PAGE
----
An indictment is duplicitous if it charges two or more separate offenses in the same count. United States v. Haber, 251 F.3d 881, 888 (10th Cir. 2001). The proper way to challenge a duplicitous indictment is by a pretrial motion to elect. United States v. Henry, 504 F.2d 1335, 1338 (10th Cir. 1974). Alternatively, specific unanimity instructions may cure a duplicitous indictment. In plain error challenges, we have held that, absent a realistic possibility of confusion, a general unanimity instruction is adequate to tell the jury that it must be unanimous on underlying factual specifications. United States v. Phillips, 869 F.2d 1361, 1366-67 (10th Cir. 1988) (collecting cases).
The issue here is whether maintaining each location for a prohibited purpose constitutes separate offenses, or are merely different means of committing a single offense. See Richardson v. United States, 526 U.S. 813, 816 (1999); United States v. Weller, 238 F.3d 1215, 1219-20 (10th Cir. 2001). The law of the Tenth Circuit is clear: where two or more acts could be charged as separate counts but are part of the same scheme or course of conduct, they are not necessarily duplicitous and may be charged in one count. See United States v. Jaynes, 75 F.3d 1493, 1502-1503 (10th Cir. 1996); United States v. Browning, Inc., 572 F.2d 720, 725-26 (10th Cir. 1978). That seems to apply here: in describing the situation on direct appeal, we noted that this "was a 'family business' involving Doug Gann, Doss Gann and Irene Gann, and others, at both the Ridge Drive and Chicken Creek properties." Gann, 58 Fed. Appx. at 798. Though not determinative of the duplicity issue, we found ample evidence that Mr. Gann maintained both locations for the manufacture of methamphetamine (Count III). Id. at 796-99; United States v. Ramirez, 273 F.3d 903, 915 (9th Cir. 2001) (sufficiency does not cure duplicity).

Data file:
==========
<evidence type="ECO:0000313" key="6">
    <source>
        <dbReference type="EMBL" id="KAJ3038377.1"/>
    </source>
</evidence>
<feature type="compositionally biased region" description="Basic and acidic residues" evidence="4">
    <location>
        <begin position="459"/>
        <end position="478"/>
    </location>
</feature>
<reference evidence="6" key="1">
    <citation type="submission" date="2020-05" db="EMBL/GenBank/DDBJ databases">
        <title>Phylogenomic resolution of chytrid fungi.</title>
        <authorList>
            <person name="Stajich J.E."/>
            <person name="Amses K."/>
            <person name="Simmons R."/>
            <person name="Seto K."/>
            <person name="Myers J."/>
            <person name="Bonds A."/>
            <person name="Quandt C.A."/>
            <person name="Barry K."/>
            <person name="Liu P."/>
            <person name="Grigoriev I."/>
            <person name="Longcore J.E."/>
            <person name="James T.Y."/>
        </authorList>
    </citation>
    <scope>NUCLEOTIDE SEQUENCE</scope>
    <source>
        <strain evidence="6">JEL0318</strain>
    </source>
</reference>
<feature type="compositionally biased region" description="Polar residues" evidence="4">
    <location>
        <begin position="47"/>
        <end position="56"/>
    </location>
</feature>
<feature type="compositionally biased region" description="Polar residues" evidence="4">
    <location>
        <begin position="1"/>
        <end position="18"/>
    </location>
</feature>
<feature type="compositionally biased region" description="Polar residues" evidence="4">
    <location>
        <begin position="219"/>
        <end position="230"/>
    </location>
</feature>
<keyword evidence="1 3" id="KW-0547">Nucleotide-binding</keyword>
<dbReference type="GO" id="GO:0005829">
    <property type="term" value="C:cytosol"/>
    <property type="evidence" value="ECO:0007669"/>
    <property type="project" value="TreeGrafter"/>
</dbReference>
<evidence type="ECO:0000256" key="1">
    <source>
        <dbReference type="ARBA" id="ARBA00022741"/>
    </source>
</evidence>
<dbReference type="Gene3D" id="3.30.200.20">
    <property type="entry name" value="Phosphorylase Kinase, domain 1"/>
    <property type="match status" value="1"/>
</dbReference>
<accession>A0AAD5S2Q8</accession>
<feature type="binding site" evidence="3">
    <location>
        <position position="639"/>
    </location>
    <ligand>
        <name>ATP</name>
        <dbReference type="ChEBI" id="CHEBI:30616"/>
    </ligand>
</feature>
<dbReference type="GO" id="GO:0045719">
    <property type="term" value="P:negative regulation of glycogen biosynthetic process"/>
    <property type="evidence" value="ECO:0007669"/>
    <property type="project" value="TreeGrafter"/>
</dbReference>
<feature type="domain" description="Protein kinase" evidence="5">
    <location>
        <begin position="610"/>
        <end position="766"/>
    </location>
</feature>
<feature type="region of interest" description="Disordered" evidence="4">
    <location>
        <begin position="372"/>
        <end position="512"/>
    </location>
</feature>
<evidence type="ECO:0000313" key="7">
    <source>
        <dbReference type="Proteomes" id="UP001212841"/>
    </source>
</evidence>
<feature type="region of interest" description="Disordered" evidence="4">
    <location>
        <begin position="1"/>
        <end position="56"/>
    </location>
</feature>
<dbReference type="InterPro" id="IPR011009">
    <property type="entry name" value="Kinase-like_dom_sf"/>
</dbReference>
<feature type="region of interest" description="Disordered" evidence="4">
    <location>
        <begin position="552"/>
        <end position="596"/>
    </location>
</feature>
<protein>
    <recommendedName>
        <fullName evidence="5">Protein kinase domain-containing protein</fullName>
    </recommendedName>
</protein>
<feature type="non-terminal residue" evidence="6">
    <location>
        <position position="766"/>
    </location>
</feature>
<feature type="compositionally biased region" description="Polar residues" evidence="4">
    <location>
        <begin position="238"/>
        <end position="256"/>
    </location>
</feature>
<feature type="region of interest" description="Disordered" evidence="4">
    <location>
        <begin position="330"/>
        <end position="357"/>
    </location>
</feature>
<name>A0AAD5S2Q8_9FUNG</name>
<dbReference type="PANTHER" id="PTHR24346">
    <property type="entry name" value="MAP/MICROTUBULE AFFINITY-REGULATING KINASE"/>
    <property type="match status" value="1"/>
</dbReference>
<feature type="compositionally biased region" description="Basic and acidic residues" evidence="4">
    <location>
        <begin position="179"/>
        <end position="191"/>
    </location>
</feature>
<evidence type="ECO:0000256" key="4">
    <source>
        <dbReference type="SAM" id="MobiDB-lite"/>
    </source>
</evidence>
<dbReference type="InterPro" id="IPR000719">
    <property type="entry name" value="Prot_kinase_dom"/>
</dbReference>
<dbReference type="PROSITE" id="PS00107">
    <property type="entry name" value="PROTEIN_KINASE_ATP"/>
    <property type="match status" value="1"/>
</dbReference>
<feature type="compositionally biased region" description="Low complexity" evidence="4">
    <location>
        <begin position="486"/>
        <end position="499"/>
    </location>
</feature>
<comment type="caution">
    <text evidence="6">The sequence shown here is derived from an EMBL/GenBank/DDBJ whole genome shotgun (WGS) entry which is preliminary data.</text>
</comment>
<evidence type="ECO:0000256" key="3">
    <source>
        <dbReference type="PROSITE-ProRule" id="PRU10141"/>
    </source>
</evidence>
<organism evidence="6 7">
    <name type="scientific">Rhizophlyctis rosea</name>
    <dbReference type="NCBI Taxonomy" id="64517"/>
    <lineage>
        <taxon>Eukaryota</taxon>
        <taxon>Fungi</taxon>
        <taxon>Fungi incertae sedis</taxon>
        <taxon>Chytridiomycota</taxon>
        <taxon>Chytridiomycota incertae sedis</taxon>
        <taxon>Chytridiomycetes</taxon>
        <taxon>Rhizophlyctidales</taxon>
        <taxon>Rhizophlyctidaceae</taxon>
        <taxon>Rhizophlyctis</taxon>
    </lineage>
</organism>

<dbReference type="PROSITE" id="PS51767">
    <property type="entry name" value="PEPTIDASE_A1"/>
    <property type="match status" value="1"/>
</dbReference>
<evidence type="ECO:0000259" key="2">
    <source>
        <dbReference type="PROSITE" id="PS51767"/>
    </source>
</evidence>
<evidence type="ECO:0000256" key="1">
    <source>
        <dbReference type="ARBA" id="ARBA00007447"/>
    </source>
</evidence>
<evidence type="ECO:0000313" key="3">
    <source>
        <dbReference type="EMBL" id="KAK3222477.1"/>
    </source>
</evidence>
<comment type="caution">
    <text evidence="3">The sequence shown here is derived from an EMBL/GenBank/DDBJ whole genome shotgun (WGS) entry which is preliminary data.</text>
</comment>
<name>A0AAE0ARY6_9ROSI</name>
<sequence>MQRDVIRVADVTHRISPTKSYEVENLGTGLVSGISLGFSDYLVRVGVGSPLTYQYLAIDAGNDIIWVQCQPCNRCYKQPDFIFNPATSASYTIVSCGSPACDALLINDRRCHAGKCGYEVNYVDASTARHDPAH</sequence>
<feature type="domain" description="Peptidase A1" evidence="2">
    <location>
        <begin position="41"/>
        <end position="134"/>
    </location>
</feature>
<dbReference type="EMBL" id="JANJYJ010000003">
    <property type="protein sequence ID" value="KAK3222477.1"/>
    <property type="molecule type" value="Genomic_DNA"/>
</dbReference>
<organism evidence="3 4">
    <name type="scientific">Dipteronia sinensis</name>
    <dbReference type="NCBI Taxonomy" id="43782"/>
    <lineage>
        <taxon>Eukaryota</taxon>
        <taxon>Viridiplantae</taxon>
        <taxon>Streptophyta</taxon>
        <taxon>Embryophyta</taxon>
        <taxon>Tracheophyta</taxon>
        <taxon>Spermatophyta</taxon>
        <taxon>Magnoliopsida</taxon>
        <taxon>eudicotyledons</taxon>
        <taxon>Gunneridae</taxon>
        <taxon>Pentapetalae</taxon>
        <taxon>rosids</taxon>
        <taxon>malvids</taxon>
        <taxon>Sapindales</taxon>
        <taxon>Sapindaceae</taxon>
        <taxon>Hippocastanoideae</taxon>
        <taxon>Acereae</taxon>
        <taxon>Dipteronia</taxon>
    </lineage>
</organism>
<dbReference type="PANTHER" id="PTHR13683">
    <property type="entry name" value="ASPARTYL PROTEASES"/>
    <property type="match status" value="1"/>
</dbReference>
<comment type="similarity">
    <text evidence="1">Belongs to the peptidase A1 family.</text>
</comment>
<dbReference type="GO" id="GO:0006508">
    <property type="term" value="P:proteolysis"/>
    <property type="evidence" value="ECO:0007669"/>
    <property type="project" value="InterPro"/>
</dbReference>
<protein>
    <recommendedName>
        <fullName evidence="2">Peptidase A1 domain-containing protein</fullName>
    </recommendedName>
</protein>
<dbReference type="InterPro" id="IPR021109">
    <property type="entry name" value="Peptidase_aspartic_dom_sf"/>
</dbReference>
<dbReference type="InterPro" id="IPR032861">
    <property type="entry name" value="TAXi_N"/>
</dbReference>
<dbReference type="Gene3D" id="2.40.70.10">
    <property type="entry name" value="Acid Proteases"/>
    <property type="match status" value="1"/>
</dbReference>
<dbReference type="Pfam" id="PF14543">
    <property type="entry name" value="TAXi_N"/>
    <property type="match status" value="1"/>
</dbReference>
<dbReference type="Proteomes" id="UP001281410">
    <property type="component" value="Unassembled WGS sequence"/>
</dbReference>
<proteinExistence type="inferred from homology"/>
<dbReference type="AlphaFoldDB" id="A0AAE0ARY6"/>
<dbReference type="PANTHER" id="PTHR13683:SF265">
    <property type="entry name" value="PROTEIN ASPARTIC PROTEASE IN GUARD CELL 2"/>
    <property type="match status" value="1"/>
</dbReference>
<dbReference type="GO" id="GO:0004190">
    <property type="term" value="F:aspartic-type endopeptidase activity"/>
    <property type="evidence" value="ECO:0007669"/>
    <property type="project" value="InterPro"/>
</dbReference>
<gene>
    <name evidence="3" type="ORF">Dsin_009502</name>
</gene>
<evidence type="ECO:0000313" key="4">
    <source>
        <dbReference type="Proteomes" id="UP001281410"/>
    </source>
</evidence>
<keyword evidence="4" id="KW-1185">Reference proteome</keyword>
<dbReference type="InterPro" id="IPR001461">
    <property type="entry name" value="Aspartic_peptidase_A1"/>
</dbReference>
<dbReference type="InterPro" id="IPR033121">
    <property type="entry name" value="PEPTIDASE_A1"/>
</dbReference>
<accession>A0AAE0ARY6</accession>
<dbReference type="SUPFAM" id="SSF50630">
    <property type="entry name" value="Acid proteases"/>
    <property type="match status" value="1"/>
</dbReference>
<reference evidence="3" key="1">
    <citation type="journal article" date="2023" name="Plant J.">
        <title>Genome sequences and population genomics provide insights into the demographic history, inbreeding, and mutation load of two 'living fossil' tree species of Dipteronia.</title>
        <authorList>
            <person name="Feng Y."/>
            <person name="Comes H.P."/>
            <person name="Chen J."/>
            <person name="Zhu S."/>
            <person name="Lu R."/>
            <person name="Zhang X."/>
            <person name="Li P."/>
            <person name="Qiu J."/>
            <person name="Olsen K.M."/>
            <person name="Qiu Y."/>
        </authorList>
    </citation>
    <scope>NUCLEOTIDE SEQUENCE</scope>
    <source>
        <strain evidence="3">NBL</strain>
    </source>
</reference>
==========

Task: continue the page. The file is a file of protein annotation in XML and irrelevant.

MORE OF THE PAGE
Regardless of whether the duplicity issue is reasonably debatable, what is not reasonably debatable is that Mr. Gann cannot show prejudice. Mr. Gann claims he was prejudiced by counsel's failure to argue duplicity based upon the potential for an acquittal on the firearms count (Count X). Mr. Gann theorizes that had the jury been given a specific instruction on unanimity on Count III, the jury might have convicted based solely on the Ridge Drive location, and decided to acquit on Count X which involved the firearm found at the Chicken Creek location. This assumes a legal nexus between the two counts that is absent. Moreover, ample evidence supported the conviction on Count X, including Mr. Gann's stipulation concerning the prior felony conviction, as well as his presence near the gun. Gann, 58 Fed. Appx. at 798. We do not think the prejudice prong on an ineffective assistance claim is reasonably debatablein assessing prejudice, we must presume that a jury would act rationally and consider the evidence pertaining to each count. See Strickland, 466 U.S. at 695. Thus, Mr. Gann has not shown a reasonable probability that, but for counsel's alleged error, the result of the proceeding would have been different.
Mr. Gann has filed a motion for leave to supplement his brief based on Dodd v. United States, 125 S. Ct. 2478 (2005). That case held that the one-year limitation period of 28 U.S.C. § 2255, ¶ 6(3), runs from the date the Supreme Court recognizes a right and declares it retroactive, not the date on which a lower federal court applies the right retroactively. Dodd, 125 S. Ct. at 2482. This does not alter the conclusion that Blakely v. Washington and Booker v. United States, do not apply retroactively on collateral review. United States v. Bellamy, 411 F.3d 1182, 1186-88 (10th Cir. 2005). Thus, Mr. Gann's claim that he has until January 12, 2006, to preserve his Booker contentions is without merit because the Supreme Court has not declared Booker to be retroactive.
Accordingly, we DENY the application for COA and DISMISS the appeal. The motion to supplement the brief is GRANTED.
Entered for the Court
Paul J. Kelly, Jr.